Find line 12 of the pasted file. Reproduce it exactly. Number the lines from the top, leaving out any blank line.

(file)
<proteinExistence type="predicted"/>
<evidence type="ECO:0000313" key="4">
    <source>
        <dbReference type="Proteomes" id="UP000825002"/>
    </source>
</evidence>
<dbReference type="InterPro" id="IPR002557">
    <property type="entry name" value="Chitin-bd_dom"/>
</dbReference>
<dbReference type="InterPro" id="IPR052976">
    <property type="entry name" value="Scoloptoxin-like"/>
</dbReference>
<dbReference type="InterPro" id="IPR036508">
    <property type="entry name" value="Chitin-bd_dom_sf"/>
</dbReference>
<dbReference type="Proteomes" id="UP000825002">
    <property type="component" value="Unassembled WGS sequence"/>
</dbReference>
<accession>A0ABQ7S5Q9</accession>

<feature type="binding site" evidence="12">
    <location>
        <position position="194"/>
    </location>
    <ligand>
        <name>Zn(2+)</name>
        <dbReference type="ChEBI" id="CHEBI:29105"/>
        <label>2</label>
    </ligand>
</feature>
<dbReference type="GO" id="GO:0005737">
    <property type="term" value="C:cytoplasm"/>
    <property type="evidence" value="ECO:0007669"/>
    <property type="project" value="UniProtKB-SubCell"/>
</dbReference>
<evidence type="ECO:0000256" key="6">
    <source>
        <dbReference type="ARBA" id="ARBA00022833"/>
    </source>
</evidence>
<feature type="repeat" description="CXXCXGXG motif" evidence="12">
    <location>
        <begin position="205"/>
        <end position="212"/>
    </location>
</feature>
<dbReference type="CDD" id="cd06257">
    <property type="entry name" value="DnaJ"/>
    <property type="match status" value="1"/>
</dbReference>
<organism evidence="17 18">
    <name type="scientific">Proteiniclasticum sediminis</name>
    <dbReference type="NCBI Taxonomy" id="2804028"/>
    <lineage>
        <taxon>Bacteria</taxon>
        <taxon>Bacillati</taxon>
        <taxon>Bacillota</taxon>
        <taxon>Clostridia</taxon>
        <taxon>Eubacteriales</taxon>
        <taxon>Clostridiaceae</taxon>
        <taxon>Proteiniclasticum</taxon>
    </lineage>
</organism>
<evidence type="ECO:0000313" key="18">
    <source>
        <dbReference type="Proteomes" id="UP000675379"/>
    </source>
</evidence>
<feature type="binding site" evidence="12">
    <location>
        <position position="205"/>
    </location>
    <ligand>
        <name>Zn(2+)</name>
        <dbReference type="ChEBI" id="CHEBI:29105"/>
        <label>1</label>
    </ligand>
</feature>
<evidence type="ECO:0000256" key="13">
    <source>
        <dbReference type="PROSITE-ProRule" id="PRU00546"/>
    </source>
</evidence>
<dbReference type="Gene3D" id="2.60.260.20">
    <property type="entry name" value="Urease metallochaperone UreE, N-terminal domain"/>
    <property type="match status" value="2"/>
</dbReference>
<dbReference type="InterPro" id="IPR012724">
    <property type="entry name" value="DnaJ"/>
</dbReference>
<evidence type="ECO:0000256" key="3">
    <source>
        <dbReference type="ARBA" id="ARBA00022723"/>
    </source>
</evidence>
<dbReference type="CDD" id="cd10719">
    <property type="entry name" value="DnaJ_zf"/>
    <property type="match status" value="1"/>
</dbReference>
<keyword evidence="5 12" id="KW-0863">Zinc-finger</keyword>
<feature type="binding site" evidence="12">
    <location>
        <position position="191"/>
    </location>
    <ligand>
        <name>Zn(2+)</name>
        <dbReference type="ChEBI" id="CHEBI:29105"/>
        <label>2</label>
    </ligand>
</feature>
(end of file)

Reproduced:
</dbReference>